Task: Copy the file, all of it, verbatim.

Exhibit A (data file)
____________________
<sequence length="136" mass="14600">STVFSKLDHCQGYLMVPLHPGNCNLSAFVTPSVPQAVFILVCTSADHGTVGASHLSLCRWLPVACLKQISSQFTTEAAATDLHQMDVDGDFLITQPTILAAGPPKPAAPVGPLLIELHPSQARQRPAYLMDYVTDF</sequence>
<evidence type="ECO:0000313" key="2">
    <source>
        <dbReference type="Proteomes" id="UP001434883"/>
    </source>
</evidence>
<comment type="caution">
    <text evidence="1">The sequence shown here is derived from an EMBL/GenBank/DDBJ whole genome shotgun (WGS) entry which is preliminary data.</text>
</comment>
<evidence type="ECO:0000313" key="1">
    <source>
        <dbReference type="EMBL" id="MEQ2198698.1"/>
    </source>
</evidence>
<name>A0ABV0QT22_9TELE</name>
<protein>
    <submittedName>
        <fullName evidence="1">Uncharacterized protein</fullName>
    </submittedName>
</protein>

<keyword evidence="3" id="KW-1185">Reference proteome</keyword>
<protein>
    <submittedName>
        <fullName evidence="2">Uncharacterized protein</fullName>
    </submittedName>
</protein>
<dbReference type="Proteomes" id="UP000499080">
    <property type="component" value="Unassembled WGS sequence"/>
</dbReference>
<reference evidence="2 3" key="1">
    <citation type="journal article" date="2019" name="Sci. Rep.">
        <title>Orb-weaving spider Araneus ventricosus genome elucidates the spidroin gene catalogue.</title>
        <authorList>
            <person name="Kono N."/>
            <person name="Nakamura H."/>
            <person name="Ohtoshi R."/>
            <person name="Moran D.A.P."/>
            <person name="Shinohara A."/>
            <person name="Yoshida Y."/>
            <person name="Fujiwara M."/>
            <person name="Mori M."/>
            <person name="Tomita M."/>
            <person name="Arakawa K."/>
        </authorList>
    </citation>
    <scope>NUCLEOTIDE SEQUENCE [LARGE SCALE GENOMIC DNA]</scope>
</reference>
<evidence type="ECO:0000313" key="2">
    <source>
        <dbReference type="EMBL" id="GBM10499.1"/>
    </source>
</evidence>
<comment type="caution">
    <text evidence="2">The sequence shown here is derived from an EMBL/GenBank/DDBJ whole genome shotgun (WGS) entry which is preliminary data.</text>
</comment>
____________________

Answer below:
<sequence length="136" mass="14600">STVFSKLDHCQGYLMVPLHPGNCNLSAFVTPSVPQAVFILVCTSADHGTVGASHLSLCRWLPVACLKQISSQFTTEAAATDLHQMDVDGDFLITQPTILAAGPPKPAAPVGPLLIELHPSQARQRPAYLMDYVTDF</sequence>
<evidence type="ECO:0000313" key="2">
    <source>
        <dbReference type="Proteomes" id="UP001434883"/>
    </source>
</evidence>
<comment type="caution">
    <text evidence="1">The sequence shown here is derived from an EMBL/GenBank/DDBJ whole genome shotgun (WGS) entry which is preliminary data.</text>
</comment>
<evidence type="ECO:0000313" key="1">
    <source>
        <dbReference type="EMBL" id="MEQ2198698.1"/>
    </source>
</evidence>
<name>A0ABV0QT22_9TELE</name>
<protein>
    <submittedName>
        <fullName evidence="1">Uncharacterized protein</fullName>
    </submittedName>
</protein>

<keyword evidence="3" id="KW-1185">Reference proteome</keyword>
<protein>
    <submittedName>
        <fullName evidence="2">Uncharacterized protein</fullName>
    </submittedName>
</protein>
<dbReference type="Proteomes" id="UP000499080">
    <property type="component" value="Unassembled WGS sequence"/>
</dbReference>
<reference evidence="2 3" key="1">
    <citation type="journal article" date="2019" name="Sci. Rep.">
        <title>Orb-weaving spider Araneus ventricosus genome elucidates the spidroin gene catalogue.</title>
        <authorList>
            <person name="Kono N."/>
            <person name="Nakamura H."/>
            <person name="Ohtoshi R."/>
            <person name="Moran D.A.P."/>
            <person name="Shinohara A."/>
            <person name="Yoshida Y."/>
            <person name="Fujiwara M."/>
            <person name="Mori M."/>
            <person name="Tomita M."/>
            <person name="Arakawa K."/>
        </authorList>
    </citation>
    <scope>NUCLEOTIDE SEQUENCE [LARGE SCALE GENOMIC DNA]</scope>
</reference>
<evidence type="ECO:0000313" key="2">
    <source>
        <dbReference type="EMBL" id="GBM10499.1"/>
    </source>
</evidence>
<comment type="caution">
    <text evidence="2">The sequence shown here is derived from an EMBL/GenBank/DDBJ whole genome shotgun (WGS) entry which is preliminary data.</text>
</comment>